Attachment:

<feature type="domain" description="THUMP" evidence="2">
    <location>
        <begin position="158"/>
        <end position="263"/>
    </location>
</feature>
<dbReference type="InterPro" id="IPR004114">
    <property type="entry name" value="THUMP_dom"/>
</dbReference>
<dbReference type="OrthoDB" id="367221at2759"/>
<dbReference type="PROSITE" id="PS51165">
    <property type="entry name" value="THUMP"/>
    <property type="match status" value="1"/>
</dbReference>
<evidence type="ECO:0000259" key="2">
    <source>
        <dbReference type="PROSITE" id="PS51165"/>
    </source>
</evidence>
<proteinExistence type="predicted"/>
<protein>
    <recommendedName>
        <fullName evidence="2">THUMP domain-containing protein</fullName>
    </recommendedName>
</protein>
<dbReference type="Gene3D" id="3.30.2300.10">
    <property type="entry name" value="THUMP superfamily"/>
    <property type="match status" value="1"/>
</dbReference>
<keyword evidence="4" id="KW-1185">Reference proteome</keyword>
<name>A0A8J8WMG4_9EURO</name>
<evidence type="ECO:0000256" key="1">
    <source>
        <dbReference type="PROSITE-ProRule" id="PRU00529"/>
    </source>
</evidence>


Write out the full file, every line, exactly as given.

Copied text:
<feature type="domain" description="THUMP" evidence="2">
    <location>
        <begin position="158"/>
        <end position="263"/>
    </location>
</feature>
<dbReference type="InterPro" id="IPR004114">
    <property type="entry name" value="THUMP_dom"/>
</dbReference>
<dbReference type="OrthoDB" id="367221at2759"/>
<dbReference type="PROSITE" id="PS51165">
    <property type="entry name" value="THUMP"/>
    <property type="match status" value="1"/>
</dbReference>
<evidence type="ECO:0000259" key="2">
    <source>
        <dbReference type="PROSITE" id="PS51165"/>
    </source>
</evidence>
<proteinExistence type="predicted"/>
<protein>
    <recommendedName>
        <fullName evidence="2">THUMP domain-containing protein</fullName>
    </recommendedName>
</protein>
<dbReference type="Gene3D" id="3.30.2300.10">
    <property type="entry name" value="THUMP superfamily"/>
    <property type="match status" value="1"/>
</dbReference>
<keyword evidence="4" id="KW-1185">Reference proteome</keyword>
<name>A0A8J8WMG4_9EURO</name>
<evidence type="ECO:0000256" key="1">
    <source>
        <dbReference type="PROSITE-ProRule" id="PRU00529"/>
    </source>
</evidence>